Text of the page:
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  1. 1. Communication Communication: Communication is a process of transferring information from one entity to another. Communication processes are sign-mediated interactions between at least two agents which share a repertoire of signs and semiotic rules. Types of Communication Non verbal communication Verbal communication Visual communication Written communication Intrapersonal communication Interpersonal communication Group communication Mass communication Intercultural communication Organizational communication Nonverbal communication Nonverbal communication is the process of communicating through sending and receiving wordless message. Such messages can be communicated through gesture, body language or posture; facial expression and eye contact, object communication such as clothing, hairstyles or even architecture, or symbols and infographics, as well as through an aggregate of the above, such as behavioral communication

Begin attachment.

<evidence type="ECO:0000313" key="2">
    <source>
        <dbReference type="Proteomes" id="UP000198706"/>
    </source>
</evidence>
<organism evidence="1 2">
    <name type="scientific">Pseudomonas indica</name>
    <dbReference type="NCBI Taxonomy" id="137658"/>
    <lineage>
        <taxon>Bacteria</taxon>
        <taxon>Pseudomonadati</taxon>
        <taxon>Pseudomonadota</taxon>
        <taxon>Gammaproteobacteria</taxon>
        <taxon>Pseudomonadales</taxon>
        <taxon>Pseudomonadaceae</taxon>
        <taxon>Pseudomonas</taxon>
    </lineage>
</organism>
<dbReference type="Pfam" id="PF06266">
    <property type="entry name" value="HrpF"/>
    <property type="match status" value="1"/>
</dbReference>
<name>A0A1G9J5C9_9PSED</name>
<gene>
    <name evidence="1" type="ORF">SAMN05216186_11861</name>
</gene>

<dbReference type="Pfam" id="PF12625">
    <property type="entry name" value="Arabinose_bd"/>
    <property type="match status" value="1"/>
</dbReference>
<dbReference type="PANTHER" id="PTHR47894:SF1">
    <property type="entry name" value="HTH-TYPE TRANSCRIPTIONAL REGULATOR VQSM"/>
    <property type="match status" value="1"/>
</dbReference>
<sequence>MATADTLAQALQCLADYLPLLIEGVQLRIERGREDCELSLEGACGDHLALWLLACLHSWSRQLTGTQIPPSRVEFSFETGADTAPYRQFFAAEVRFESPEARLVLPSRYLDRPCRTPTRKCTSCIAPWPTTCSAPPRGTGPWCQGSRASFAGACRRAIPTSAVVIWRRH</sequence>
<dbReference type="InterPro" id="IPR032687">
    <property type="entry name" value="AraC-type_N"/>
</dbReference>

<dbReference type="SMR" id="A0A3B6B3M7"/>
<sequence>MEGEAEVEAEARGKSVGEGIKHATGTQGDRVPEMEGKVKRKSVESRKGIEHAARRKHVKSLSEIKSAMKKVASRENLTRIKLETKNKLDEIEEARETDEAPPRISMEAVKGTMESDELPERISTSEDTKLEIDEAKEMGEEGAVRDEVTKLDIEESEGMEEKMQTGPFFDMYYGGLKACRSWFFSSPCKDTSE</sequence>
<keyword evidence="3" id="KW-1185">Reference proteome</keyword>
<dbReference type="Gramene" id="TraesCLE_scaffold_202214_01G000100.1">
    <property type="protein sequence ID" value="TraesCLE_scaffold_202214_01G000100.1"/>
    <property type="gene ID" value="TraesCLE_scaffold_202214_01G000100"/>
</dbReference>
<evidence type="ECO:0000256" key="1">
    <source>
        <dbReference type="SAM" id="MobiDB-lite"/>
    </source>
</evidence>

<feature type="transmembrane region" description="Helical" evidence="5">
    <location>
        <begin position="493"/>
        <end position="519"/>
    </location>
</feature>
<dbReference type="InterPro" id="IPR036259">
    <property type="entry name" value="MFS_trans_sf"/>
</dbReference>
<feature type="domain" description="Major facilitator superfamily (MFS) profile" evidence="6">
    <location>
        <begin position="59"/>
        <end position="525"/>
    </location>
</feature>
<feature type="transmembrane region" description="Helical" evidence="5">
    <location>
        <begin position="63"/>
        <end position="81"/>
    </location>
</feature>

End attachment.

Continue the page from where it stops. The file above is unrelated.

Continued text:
2. 2. Visual communication Visual communication as the name suggests is communication through visual aid. It is the conveyance of ideas and information in forms that can be read or looked upon. Primarily associated with two dimensional images, it includes: signs, typography, drawing, graphic design, illustration, colour and electronic Verbal Communication Verbal communication includes sounds, words, language and speaking. Language is said to have originated from sounds and gestures. There are many languages spoken in the world. The bases of language formation are: gender, class, profession, geographical area, age group and other social elements. Speaking is an effective way of communicating and is again classified into two types interpersonal communication and public speaking. Written Communication Written communication is writing the words which you want to communicate. Good written communication is essential for business purposes. Written communication is practiced in many different languages. E-mails, reports, articles and memos are some of the ways of using written communication in business. Intrapersonal Communication Intrapersonal communication is language use or thought internal to the communicator. Intrapersonal communication is the active internal involvement of the individual in symbolic processing of messages. Intrapersonal communication is the thought process or communication with one person or one's self. The individual becomes his or her own sender and receiver, providing feedback to him or herself in an ongoing internal process. It can be useful to envision intrapersonal communication occurring in the mind of the individual in a model which contains a sender, receiver, and feedback loop. Interpersonal communication Interpersonal communication is defined by communication scholars in numerous ways, usually describing participants who are dependent upon one another and have a shared history. Communication channels, the conceptualization of mediums that carry messages from sender to receiver, take two distinct forms: direct and indirect. Direct channels are obvious and easily recognized by the receiver. Both verbal and non- verbal information is completely controlled by the sender. Verbal channels rely on words, as in written or spoken communication. Non-verbalchannels encompass facial